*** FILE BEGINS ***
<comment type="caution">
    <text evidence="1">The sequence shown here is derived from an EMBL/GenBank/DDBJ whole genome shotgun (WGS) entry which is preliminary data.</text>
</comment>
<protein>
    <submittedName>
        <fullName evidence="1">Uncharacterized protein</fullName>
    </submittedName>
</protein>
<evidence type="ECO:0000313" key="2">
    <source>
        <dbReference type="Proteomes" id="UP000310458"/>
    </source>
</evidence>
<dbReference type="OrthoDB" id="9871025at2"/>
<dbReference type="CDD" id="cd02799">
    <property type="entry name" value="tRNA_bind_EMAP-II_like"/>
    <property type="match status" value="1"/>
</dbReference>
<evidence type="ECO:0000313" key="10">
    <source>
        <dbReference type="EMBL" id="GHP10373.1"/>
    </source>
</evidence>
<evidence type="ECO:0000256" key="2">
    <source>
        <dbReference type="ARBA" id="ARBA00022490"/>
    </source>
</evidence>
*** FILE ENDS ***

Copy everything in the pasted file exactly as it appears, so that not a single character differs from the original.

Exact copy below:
<comment type="caution">
    <text evidence="1">The sequence shown here is derived from an EMBL/GenBank/DDBJ whole genome shotgun (WGS) entry which is preliminary data.</text>
</comment>
<protein>
    <submittedName>
        <fullName evidence="1">Uncharacterized protein</fullName>
    </submittedName>
</protein>
<evidence type="ECO:0000313" key="2">
    <source>
        <dbReference type="Proteomes" id="UP000310458"/>
    </source>
</evidence>
<dbReference type="OrthoDB" id="9871025at2"/>
<dbReference type="CDD" id="cd02799">
    <property type="entry name" value="tRNA_bind_EMAP-II_like"/>
    <property type="match status" value="1"/>
</dbReference>
<evidence type="ECO:0000313" key="10">
    <source>
        <dbReference type="EMBL" id="GHP10373.1"/>
    </source>
</evidence>
<evidence type="ECO:0000256" key="2">
    <source>
        <dbReference type="ARBA" id="ARBA00022490"/>
    </source>
</evidence>